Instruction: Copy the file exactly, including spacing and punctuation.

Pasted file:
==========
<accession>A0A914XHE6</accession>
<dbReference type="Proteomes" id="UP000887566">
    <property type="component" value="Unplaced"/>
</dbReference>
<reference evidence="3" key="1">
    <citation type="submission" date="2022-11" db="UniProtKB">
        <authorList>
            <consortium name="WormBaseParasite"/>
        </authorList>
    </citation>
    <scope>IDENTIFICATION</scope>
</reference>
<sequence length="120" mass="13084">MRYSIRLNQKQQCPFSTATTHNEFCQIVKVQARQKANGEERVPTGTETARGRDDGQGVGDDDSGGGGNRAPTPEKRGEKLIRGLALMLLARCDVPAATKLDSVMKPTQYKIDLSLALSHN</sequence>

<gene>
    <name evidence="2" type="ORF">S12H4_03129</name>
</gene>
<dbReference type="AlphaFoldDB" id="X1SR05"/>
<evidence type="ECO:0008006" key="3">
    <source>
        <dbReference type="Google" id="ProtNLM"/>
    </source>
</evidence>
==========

<accession>A0A914XHE6</accession>
<dbReference type="Proteomes" id="UP000887566">
    <property type="component" value="Unplaced"/>
</dbReference>
<reference evidence="3" key="1">
    <citation type="submission" date="2022-11" db="UniProtKB">
        <authorList>
            <consortium name="WormBaseParasite"/>
        </authorList>
    </citation>
    <scope>IDENTIFICATION</scope>
</reference>
<sequence length="120" mass="13084">MRYSIRLNQKQQCPFSTATTHNEFCQIVKVQARQKANGEERVPTGTETARGRDDGQGVGDDDSGGGGNRAPTPEKRGEKLIRGLALMLLARCDVPAATKLDSVMKPTQYKIDLSLALSHN</sequence>

<gene>
    <name evidence="2" type="ORF">S12H4_03129</name>
</gene>
<dbReference type="AlphaFoldDB" id="X1SR05"/>
<evidence type="ECO:0008006" key="3">
    <source>
        <dbReference type="Google" id="ProtNLM"/>
    </source>
</evidence>